The moral is that the diagnosis may only be done by a person of certain caliber, not a spouse or relative even if they may be the wisest and smartest person in the world.

Regarding the examining Kohen the Torah says, “Vera’ah haKohen et hanega” — “The Kohen shall look at the plague.” Then it says in the same pasuk, “Vera’ahu haKohen vetima oto — the Kohen shall look at him and pronounce him unclean” (13:3). Why does it first say and the “Kohen shall look at the plague” and then repeat “and the Kohen shall look at him.”

The gaon Rabbi Meir Simchah of D’vinsk writes in Meshech Chachmah that this is not a redundancy. Rather the Kohen must do two things. Firstly, he must examine the plague in the skin. Secondly, “Veraahu haKohen” — “He shall look at him” i.e., he must take into consideration the status of the individual as well (e.g. if he is a Chatan). The message for us is that despite an imperfection, we are still human. If we look at the person as a whole, the person’s positive features may outweigh his minor shortcoming.

There is yet another halachah that a Kohen whose specialty is limited to one sort of nega and who is not fluent in all the afflictions that exist is not qualified to diagnose even in the area of his specialty (Torat KohanimMetzora 5:14).

In this halachah I see a beautiful message. In recent years medicine has become fragmented into a very specialized profession. One doctor specializes in heart and the other in issues of the hand. One is a foot expert and the other a neurologist.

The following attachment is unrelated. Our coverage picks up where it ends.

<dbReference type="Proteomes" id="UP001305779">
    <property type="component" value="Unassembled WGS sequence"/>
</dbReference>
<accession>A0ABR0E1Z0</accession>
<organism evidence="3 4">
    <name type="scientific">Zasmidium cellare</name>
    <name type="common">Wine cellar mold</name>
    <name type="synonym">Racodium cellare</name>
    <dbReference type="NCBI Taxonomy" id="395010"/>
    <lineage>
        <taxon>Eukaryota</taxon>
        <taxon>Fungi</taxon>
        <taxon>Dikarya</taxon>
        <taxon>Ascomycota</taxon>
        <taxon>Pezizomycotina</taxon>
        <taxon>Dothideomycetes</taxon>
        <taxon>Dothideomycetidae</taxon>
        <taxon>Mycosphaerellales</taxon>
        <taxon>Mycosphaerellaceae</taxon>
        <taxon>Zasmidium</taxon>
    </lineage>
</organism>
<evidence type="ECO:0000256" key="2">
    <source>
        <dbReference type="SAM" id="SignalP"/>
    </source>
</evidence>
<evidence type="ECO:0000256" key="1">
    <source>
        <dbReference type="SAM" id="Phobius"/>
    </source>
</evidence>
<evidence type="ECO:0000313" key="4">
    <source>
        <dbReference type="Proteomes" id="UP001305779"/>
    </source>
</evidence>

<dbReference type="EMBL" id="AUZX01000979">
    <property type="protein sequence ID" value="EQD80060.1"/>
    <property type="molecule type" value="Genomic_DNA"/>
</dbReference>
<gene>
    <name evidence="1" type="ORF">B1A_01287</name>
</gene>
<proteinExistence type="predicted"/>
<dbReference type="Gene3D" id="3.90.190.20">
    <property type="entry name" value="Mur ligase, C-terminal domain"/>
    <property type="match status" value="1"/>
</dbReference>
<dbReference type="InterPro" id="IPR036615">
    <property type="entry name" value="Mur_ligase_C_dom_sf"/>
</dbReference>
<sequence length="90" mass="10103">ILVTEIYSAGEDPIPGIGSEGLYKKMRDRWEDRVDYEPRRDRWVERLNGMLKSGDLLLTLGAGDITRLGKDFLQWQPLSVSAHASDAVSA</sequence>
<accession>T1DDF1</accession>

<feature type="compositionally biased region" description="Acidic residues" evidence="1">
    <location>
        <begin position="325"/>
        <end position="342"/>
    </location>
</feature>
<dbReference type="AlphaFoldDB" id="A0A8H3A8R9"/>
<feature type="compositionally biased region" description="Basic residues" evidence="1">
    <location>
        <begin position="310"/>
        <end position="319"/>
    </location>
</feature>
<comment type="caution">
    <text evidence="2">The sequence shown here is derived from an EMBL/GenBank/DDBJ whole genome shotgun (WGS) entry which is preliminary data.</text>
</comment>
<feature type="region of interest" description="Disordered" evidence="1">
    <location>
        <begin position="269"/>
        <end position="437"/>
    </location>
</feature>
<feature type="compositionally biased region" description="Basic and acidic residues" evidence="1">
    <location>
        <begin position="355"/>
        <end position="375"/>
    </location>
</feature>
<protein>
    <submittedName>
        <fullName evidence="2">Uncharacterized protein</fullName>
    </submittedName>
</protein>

Years ago, when I was growing up we had what we called the family doctor. He knew how to deal with all the parts of the body and knew closely all the members of the family.

The moral of this halachah is that problematic situations should not be evaluated and diagnosed by the highly-trained specialist in a limited field but by the “old style heimishe family doctor,” a person who knows all ailments and the entire family as well.

Finally, I will mention one additional halachah. The Mishnah (Ne’ga’im 2:2) says that a Kohen may not diagnose plagues on a “yom hame’unan” — “a cloudy day.” The simple reason for this is because without proper light it is easy to make an error.

The lesson for us is that when quarrelling begins and suddenly one sees faults in the other, before passing judgment, one should make sure that the couple is experiencing a “clear day” i.e. there are no extraneous issues that are “clouding up” their happiness. Verify if perhaps the underlying problem is really a “cloud” of a parnaso problem, maybe a problem regarding health or children or perhaps a living conditions issue. It is very likely that if the problems clouding up their lives will be solved, happiness will prevail between them and they will see only the good in each other.

My dear Chatan and Kallah, hopefully you will never complain of plagues and shortcomings in your spouse, but should it occur, study the Torah laws of how to diagnose. Following the instructions properly will afford yourselves a long-lasting, happy, successful and productive life biz 120.